If John McCain comes up short in November, particularly in coal states like Ohio and Pennsylvania, he may well wish he hadn't jumped aboard the cap-and-trade bandwagon. See, here's the thing: Inside-the-beltway critics keep harping that McCain doesn't have an overarching narrative that ties his economic policies together. (Obama's, beyond the idea of "change," seems to be all about economic security and income equality.) Rich Lowry over at National Review may have found one, as outlined in a post titled "Cost-of-Living Conservatives." Here goes:
Speaking of energy prices, this would be an excellent time for Republicans to emphasize reducing the cost of living and of raising a family across the board: on energy, drilling and opposition to more energy taxes; on health care, a reduction of insurance regulation to make it easier to buy low-cost plans; on taxes, the Ponnuru tax reform with its massive child credit for families; on prices, free trade to keep the prices at Wal-Mart and elsewhere as low as possible, an end to ethanol subsidies, and opposition to inflationary Fed rate cuts.
1) Of course, the problem with all this, at least as it would apply to McCain, it that the putative GOP presidential nominee is for capping carbon emissions and, thus, dramatically raising energy costs. Essentially, he is for higher energy taxes, just like his opponent, Barack Obama. Now those costs wouldn't be felt right away, but the whole concept cuts against a cost-of-living approach.
2) At one point, reducing carbon emissions probably seemed to McCain and many other politicians like a great way to attract independent and moderate voters. But when people are worried about the economy, fears of a warming Earth pale compared with everyday kitchen-table concerns. What, $125-a-barrel oil isn't enough of a price signal to change behavior and increase investment in alternative energy technologies?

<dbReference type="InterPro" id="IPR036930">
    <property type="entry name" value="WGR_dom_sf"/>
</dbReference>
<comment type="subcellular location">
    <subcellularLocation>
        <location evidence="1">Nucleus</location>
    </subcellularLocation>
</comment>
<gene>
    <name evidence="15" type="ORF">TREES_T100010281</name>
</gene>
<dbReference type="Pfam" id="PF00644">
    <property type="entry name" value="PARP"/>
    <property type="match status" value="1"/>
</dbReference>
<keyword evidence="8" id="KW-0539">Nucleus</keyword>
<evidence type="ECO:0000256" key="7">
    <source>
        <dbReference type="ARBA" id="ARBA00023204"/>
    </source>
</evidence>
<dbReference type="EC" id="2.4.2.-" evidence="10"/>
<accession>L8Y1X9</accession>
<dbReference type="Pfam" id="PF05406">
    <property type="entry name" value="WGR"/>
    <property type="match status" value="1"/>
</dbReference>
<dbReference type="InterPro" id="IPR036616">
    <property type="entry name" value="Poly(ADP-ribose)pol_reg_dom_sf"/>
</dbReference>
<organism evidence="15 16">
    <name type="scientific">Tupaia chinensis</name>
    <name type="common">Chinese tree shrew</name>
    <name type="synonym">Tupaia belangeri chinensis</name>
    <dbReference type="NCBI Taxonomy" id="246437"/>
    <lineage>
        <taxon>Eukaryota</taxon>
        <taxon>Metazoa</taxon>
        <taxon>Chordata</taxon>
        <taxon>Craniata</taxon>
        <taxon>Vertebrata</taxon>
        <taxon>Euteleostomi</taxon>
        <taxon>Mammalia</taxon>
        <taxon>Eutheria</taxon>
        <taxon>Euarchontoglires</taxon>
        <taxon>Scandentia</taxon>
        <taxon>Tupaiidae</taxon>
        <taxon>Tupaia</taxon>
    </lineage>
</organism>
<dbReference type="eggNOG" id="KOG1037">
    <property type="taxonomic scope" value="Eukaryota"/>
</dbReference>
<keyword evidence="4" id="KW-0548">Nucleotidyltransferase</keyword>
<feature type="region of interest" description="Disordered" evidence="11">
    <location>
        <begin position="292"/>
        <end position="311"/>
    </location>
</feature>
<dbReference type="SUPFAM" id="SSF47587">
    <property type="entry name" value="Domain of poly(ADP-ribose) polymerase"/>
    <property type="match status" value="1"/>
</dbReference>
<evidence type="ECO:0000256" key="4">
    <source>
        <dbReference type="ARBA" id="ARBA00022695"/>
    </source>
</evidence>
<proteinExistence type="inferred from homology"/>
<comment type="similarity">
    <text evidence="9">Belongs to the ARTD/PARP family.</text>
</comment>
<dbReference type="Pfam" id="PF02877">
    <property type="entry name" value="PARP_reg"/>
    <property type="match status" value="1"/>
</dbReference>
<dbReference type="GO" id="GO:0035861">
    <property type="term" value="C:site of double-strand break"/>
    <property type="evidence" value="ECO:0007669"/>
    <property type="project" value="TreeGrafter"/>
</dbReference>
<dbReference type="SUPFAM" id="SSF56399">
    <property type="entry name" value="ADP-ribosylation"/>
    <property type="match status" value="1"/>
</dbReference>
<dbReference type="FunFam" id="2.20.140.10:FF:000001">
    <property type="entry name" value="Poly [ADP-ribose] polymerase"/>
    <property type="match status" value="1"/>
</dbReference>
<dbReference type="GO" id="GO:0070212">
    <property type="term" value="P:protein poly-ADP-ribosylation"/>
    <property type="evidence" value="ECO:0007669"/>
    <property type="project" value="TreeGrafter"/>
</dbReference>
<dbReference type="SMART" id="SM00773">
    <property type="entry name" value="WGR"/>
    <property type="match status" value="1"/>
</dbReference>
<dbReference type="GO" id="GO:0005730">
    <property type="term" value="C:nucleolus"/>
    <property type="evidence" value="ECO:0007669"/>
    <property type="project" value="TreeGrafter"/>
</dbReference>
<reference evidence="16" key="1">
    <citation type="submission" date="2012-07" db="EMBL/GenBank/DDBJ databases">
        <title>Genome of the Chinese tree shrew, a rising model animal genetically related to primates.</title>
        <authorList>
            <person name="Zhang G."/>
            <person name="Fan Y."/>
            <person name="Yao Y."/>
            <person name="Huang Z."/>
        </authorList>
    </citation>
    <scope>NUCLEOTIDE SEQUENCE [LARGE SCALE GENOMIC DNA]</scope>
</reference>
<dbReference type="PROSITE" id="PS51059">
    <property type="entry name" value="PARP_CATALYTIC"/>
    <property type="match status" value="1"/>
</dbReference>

3) Polls show that when times are tough, people want less government, not more. This is something the Tories in the U.K. have found out. Just like here, housing is weak and gas ever more expensive. Prime Minister Gordon Brown's approval ratings are in the tank, just like President Bush's and those of Congress. And British voters are becoming increasingly skeptical of "green taxes," viewing them as mere cash grabs by politicians. No wonder Conservative leader David Cameron is playing down his green policies and focusing more on taxes and the size of government.
4) And few policies will affect taxes and size of government like climate-change policies. A few numbers about the Warner-Lieberman cap-and-trade bill, courtesy of the Heritage Foundation:
The impact on the overall economy is reflected in cumulative gross domestic product (GDP) losses estimated at $1.7 trillion (with generous assumptions) to $4.8 trillion (with more realistic assumptions) by 2030. The single-year GDP losses would range from $111 billion to $436 billion, or $949 to $3,726 per household for each of the nation's 117 million households.... After-tax incomes decline by $47 billion to $120 billion in 2015, or $402 to $1,026 per household. Declines in consumption average $54 billion to $113 billion over the forecast period, or $462 to $966 per household annually.... The price per gallon of gasoline is expected to increase by at least 29 percent by 2030: about $1.10 more per gallon based on current prices. By 2030, average household electricity costs are also expected to increase by $647 annually, and natural gas is expected to increase by $303.
Now these numbers are harsher than the some of the estimates about the impact of cap-and-trade policies from the Environmental Protection Agency, as well as from the McCain campaign. "If you look at the modeling studies...they suggest...a reduction of GDP growth by eight tenths of a percent by 2030," said McCain's chief economic adviser, Douglas Holtz-Eakin, in a recent conference call. I asked analyst David Kreutzer of Heritage about that. His response by E-mail:
EPA's lower estimates include significant increases in nuclear power that may be feasible from an engineering perspective, but are very ambitious from a political perspective (it has been decades since the U.S. put a new nuclear plant in service). In addition, some of their lower-cost estimates assume over 50% of the target emission reductions are achieved by buying international offsets. That is, in the U.S., we would reduce our own CO2 emissions by less than half what is called for in the L-W bill.
Indeed, today's New York Times has a story about the difficulties in making carbon capture technology—key to the EPA's and McCain's estimates of economic damage—work in the real world.
5) If many of Ron Paul's libertarian-minded voters abandon the GOP for the Libertarian Party or just stay home, McCain's big government cap-and-trade plan might be a prime reason why.